Remember: NOT ALL PLATFORMS ARE CREATED EQUAL.
When you create a platform strategy to execute your content, keep in mind what these platforms are best known for, and use those to their advantage. Furthermore, you should try to avoid putting up the same kinds of content for the different platforms.
Each one should have a strategy.
For example, Facebook can be where you share articles, links, blogs and video. Twitter is your Q&A platform or where you converse with your audience. And then Instagram or pinterest, being a highly visual medium, can just be great photographs or short form videos. You can even plan out YouTube content reserved for content creators in your stable or say influencers you work with and even go as ‘old school’ as email newsletters, using them to remind lapsed customers that ‘hey, we’re still here.’ Even working with publishers and influencers will allow you (and them) the freedom to create content that is specific to their audience!
And if one platform isn’t working well, don’t be afraid to tweak it some more, or to cut it loose right away! It’s important though that once you find something that works, to build around that platform and strategy, refine it some more and keep engaging the audience there.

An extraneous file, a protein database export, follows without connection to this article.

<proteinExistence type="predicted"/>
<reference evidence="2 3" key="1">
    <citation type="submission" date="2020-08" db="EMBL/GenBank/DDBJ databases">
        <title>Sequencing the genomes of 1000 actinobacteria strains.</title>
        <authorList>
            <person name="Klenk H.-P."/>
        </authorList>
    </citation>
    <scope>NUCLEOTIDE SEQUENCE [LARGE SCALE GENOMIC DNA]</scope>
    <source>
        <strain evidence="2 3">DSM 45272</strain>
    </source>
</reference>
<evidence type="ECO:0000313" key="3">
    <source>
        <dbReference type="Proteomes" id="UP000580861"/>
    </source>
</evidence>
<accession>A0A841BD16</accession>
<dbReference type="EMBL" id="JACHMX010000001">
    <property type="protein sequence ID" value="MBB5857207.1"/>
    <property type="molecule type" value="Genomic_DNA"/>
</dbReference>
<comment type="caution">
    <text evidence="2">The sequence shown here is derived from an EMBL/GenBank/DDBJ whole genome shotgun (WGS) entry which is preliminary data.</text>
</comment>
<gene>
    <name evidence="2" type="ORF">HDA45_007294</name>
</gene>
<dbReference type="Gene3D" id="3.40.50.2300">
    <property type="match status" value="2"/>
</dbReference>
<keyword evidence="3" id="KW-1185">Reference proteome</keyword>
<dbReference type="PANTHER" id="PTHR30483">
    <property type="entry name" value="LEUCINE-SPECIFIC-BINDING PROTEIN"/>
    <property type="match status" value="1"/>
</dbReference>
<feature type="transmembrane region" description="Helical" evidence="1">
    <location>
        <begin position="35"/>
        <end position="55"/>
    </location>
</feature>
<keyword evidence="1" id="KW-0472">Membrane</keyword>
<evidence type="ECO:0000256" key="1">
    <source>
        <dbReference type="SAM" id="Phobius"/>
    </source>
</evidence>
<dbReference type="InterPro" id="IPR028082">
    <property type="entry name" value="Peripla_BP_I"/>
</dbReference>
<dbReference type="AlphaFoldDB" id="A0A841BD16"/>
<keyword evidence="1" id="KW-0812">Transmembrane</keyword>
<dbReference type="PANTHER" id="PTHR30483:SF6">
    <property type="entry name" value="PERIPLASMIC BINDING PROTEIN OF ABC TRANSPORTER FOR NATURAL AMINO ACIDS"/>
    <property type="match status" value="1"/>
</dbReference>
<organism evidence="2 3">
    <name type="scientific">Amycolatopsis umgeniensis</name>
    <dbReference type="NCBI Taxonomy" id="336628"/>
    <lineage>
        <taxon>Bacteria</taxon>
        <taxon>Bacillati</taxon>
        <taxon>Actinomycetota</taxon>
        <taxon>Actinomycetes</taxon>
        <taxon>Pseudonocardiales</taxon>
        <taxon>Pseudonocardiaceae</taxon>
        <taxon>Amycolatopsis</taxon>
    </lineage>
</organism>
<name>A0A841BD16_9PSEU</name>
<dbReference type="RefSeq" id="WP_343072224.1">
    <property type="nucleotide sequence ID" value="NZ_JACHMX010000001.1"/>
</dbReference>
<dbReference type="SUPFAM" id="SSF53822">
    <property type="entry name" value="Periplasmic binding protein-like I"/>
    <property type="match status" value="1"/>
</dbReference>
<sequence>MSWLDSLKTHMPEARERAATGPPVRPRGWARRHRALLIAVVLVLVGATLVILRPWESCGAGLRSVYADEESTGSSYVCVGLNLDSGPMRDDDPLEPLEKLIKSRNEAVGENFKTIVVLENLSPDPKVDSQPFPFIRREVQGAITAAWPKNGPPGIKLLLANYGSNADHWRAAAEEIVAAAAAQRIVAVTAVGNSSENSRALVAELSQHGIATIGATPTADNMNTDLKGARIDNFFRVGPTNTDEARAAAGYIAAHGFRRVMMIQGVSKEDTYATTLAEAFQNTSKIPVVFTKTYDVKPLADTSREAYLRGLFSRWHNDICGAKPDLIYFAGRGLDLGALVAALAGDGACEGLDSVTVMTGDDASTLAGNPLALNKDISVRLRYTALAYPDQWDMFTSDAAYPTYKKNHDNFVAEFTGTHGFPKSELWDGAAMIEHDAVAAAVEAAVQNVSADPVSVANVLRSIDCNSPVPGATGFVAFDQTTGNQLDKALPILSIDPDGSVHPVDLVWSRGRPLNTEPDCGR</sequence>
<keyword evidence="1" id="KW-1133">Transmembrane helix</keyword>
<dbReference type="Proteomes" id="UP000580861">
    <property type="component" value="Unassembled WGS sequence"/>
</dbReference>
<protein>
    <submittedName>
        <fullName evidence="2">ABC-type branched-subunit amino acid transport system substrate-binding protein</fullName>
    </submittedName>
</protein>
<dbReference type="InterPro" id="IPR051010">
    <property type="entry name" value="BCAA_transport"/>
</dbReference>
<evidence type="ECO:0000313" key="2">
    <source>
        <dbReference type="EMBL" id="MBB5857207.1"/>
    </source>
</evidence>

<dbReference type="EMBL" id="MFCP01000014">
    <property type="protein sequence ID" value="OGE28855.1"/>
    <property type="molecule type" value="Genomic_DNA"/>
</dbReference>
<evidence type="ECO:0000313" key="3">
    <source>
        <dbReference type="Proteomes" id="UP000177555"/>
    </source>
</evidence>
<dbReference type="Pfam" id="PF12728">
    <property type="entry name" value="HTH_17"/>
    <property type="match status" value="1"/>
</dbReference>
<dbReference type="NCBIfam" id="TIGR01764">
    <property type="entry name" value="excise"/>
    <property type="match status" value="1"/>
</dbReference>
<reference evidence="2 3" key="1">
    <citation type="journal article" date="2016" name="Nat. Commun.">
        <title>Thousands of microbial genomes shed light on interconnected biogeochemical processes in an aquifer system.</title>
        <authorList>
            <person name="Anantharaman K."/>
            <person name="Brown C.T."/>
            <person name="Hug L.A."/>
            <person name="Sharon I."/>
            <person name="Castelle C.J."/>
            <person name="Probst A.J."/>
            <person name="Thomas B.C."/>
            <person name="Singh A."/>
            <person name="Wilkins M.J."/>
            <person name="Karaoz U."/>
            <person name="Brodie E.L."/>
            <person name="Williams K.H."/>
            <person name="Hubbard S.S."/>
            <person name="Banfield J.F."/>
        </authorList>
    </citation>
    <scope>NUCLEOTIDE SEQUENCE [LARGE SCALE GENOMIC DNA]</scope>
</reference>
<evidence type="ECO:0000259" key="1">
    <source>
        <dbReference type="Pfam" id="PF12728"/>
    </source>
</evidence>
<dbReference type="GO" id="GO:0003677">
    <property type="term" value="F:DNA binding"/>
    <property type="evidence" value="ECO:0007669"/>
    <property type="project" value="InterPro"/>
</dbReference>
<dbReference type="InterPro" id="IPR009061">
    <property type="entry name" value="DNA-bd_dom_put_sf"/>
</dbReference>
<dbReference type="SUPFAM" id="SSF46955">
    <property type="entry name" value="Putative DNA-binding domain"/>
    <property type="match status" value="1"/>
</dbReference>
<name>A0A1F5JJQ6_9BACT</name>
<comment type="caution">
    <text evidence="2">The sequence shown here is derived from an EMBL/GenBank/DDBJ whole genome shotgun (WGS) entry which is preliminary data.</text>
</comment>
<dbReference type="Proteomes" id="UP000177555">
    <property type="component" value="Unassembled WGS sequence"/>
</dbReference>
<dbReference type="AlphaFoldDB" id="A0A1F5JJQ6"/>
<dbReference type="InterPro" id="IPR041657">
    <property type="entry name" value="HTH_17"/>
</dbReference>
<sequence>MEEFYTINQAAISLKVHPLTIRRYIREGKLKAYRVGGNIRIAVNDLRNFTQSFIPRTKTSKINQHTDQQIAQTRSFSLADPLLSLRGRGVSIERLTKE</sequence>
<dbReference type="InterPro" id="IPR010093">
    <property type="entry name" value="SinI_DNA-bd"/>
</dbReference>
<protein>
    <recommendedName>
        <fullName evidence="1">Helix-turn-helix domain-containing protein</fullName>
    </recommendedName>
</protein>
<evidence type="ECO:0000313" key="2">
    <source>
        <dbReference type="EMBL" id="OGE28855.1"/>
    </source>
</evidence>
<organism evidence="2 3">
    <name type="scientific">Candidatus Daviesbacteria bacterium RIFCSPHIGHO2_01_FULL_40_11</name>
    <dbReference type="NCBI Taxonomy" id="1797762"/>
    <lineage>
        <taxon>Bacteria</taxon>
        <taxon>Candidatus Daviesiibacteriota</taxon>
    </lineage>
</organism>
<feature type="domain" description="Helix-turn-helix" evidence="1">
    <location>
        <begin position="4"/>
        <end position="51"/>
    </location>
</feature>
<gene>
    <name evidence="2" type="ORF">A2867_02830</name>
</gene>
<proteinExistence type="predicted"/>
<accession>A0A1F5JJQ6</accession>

Step 4: Measure Your Results via Your Intended Goals
And last but not least, have a clear GOAL or OBJECTIVE in mind… and MEASURE your results.
For Facebook for example, if your goal was to increase awareness, then you can check to see if your Organic reach was doing well, regardless of how much paid reach you spent (and yes, sadly, in this day and age, you need to use paid reach in order for your content on Facebook to get anywhere).
Or another important metric you should be tracking: engagement. Like for example how many users who have seen your content actually engage with it. i.e. comment, like and share.